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Tuck Professor Uncovers a Common Thread Between Exceptional Leaders

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What makes a great leader? Is it what Tywin Lannister tells his nephew Tommen before he takes the throne: intelligence? Or is it something else? Based on the latest decade-long study conducted by a professor at the  Tuck School of Business at Dartmouth College, great leadership requires great teaching.

Sydney Finkelstein, management professor and director of the Tuck Leadership Center, spent the last 10 years studying the best leaders in the world. During this time he found one common thread between every exceptional leader: They all emphasized one-on-one teaching.

“They routinely spent time in the trenches with employees, passing on technical skills, general tactics, business principles, and life lessons,” Finkelstein wrote in a recent article in the Harvard Business Review. “Their teaching was informal and organic, flowing out of the tasks at hand. And it had an unmistakable impact: Their teams and organizations were some of the highest-performing in their sectors.”

So, how can any leader become a great leader? Finkelstein said that it doesn’t take special talent or training, you just have to learn what to teach, when to teach, and how to teach. And he provided a few tips to get there.

What Great Leaders Teach

According to Finkelstein, the truly great leaders always taught relevant lessons that fell into one of three categories: professionalism, points of craft, or life lessons.

  • Professionalism: Within professionalism, leaders have a wide range of topics from which to choose, including how to communicate vision, how to prepare for lessons, the importance of putting clients first, ways to emphasize integrity, and more.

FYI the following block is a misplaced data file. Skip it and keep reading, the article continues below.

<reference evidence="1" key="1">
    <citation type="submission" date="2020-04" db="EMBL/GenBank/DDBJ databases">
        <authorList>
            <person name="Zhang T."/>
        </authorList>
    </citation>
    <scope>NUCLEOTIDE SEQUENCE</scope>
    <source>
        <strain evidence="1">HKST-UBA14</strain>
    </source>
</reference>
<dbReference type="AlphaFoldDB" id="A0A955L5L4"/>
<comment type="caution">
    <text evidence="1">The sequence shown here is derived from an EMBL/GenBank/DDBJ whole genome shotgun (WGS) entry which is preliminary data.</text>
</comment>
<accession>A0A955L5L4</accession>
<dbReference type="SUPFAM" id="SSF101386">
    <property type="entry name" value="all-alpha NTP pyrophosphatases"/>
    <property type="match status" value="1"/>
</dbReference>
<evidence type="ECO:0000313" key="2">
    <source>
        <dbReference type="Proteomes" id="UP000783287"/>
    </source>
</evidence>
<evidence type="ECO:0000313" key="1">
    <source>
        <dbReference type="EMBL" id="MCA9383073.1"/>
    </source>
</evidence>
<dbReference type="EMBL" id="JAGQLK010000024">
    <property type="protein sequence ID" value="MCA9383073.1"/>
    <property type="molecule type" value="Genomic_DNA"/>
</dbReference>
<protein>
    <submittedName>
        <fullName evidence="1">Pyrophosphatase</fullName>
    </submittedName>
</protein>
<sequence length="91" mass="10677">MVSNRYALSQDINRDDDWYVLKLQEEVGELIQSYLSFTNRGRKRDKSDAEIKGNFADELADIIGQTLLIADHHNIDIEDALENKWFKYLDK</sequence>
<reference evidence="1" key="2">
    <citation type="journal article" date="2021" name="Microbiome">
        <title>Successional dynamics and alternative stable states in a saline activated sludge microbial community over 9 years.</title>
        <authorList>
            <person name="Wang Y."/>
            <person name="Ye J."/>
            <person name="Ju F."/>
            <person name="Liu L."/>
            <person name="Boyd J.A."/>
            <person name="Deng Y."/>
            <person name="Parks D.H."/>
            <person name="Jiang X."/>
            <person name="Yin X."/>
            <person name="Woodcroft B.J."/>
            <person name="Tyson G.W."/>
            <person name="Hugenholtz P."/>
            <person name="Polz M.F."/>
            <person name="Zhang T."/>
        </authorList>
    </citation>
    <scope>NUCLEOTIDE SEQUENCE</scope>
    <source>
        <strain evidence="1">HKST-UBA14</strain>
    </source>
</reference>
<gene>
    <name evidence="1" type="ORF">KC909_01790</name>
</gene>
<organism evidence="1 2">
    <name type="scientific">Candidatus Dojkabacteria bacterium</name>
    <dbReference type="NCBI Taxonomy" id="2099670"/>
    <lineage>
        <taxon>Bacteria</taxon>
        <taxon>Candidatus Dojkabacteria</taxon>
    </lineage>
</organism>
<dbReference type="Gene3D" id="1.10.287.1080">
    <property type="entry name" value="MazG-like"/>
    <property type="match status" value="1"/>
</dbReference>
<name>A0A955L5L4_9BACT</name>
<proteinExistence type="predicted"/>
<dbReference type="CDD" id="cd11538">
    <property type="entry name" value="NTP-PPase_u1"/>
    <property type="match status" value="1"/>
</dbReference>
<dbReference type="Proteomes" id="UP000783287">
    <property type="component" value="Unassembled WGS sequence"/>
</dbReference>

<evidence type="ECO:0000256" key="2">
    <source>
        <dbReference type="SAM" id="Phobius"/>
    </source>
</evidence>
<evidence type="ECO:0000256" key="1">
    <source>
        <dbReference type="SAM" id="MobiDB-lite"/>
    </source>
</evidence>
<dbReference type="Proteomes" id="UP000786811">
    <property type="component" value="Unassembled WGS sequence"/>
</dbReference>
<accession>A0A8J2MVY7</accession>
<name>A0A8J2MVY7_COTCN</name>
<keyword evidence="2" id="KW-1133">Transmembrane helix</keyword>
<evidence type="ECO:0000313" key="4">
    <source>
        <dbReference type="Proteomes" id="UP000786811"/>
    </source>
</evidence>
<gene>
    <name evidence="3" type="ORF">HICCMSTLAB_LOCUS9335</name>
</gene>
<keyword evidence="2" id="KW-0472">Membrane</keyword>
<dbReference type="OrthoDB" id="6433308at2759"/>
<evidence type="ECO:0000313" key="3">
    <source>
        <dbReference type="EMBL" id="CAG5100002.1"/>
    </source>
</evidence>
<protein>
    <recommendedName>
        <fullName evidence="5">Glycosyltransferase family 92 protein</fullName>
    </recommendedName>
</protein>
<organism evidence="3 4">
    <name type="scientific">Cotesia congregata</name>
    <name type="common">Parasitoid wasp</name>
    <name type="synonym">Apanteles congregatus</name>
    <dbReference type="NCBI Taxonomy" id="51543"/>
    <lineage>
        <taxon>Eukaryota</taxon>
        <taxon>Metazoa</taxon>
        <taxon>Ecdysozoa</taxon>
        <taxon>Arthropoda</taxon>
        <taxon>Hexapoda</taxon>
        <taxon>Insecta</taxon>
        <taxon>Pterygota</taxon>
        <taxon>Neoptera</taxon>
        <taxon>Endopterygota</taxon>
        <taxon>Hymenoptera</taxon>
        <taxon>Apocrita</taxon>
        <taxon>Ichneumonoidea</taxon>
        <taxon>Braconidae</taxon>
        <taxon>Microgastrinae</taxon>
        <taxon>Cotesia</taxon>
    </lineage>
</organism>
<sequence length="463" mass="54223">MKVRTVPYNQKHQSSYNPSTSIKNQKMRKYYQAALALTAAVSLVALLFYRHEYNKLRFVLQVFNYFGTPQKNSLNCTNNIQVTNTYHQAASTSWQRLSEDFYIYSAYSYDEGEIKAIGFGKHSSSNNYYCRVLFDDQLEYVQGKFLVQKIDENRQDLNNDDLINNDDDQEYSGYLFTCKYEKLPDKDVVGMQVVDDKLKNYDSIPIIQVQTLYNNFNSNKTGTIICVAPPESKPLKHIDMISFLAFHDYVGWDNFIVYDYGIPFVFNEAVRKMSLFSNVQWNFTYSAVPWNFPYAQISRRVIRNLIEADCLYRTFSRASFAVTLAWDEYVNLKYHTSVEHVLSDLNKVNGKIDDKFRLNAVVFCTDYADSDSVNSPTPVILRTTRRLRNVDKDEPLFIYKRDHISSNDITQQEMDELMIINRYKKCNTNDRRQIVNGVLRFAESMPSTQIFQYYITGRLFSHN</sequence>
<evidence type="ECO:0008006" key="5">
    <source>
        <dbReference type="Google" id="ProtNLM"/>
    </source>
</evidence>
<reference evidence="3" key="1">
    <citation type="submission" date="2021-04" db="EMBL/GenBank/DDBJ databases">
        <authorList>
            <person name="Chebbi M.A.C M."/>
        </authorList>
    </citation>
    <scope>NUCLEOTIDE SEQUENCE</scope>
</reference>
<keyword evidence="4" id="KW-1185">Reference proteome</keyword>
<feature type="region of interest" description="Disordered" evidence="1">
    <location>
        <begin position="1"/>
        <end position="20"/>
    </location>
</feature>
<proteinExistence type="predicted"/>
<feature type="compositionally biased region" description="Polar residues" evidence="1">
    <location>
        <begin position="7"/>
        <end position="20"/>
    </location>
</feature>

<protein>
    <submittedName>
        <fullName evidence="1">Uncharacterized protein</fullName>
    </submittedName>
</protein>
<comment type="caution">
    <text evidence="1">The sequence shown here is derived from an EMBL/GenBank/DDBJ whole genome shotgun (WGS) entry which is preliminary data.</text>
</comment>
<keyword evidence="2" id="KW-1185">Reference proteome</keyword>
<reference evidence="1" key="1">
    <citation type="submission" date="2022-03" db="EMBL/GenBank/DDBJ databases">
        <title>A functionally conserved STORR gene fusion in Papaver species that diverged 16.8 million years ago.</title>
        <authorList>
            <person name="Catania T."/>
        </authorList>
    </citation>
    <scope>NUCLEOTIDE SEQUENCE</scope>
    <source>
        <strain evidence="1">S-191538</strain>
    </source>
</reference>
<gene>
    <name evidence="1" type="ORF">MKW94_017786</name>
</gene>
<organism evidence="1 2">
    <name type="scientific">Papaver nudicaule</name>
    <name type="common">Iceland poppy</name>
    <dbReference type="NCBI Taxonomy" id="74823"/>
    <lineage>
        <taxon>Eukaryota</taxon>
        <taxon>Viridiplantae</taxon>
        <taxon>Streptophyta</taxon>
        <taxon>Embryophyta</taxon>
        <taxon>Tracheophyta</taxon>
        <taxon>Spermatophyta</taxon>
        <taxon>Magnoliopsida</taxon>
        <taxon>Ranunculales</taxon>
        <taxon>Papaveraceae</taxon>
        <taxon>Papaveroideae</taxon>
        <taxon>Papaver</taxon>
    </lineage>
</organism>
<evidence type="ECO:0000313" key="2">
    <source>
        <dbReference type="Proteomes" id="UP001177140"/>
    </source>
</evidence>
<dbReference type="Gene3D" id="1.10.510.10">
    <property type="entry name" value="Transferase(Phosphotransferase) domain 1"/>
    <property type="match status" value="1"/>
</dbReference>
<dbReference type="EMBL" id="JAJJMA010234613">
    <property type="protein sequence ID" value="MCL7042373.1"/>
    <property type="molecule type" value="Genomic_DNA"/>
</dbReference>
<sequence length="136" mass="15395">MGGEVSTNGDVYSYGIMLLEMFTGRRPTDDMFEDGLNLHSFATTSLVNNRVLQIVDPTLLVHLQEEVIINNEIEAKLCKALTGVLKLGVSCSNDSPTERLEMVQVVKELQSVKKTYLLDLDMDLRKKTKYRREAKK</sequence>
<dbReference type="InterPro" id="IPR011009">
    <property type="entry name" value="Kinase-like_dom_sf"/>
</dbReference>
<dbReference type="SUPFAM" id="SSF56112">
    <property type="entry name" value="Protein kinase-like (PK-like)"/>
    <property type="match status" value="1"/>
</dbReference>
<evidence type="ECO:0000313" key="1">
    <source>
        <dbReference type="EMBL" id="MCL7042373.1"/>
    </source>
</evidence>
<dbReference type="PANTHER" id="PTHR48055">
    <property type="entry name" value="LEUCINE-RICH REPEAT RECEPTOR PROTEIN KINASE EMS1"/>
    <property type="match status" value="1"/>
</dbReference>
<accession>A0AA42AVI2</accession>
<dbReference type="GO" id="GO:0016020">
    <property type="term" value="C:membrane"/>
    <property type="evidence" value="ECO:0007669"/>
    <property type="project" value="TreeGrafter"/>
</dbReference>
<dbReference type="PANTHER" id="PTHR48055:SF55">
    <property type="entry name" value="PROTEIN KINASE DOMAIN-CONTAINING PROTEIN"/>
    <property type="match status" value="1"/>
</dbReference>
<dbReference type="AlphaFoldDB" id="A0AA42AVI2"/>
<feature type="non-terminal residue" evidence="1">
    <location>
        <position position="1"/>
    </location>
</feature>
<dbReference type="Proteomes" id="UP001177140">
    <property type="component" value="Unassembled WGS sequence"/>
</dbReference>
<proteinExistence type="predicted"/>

• Points of Craft: The best leaders know the nuts and bolts of their business and root their approach to leadership in extensive knowledge and experience.
  • Life Lessons: “Great leaders don’t just teach about work—they also proffer deeper wisdom,” said Finkelstein.

When They Teach

Exceptional leaders know when the best time to teach is. They don’t just wait for formal sessions or reviews. Instead, they seize a variety of opportunities.

  • They Teach on the Job: Whether you work in an open space to ensure on-the-job learning through observation or you have an open-door policy, the key is spending time with your staff so you can teach them.
  • They Teach in Manufactured Moments: Waiting for the “perfect” timing is not the way to teach. Instead, leaders “create teaching moments—often by taking protégés out of the office environment to more relaxed settings or unusual places,” wrote Finkelstein.

How They Teach

Finally, great leaders know how to deliver a lesson, and they use nuanced techniques to get their point across.

  • Customized Instruction: Best-in-class leaders embrace personalization and tailor lessons to the student.
  • Questions: They ask sharp and relevant questions to further their own learning and the learning of those under them.
  • Modeling: They lead by example. “Sometimes, just seeing the right example in front of you is all it takes to pick up new behaviors,” said Finkelstein.

To read the full report about what makes a real leader, pick up the January – February 2018 issue of the Harvard Business Review.

Kelly Vo
Kelly Vo is a writer who specializes in covering MBA programs, digital marketing, and topics related to personal development. She has been working in the MBA space for the past four years in research, interview, and writing roles.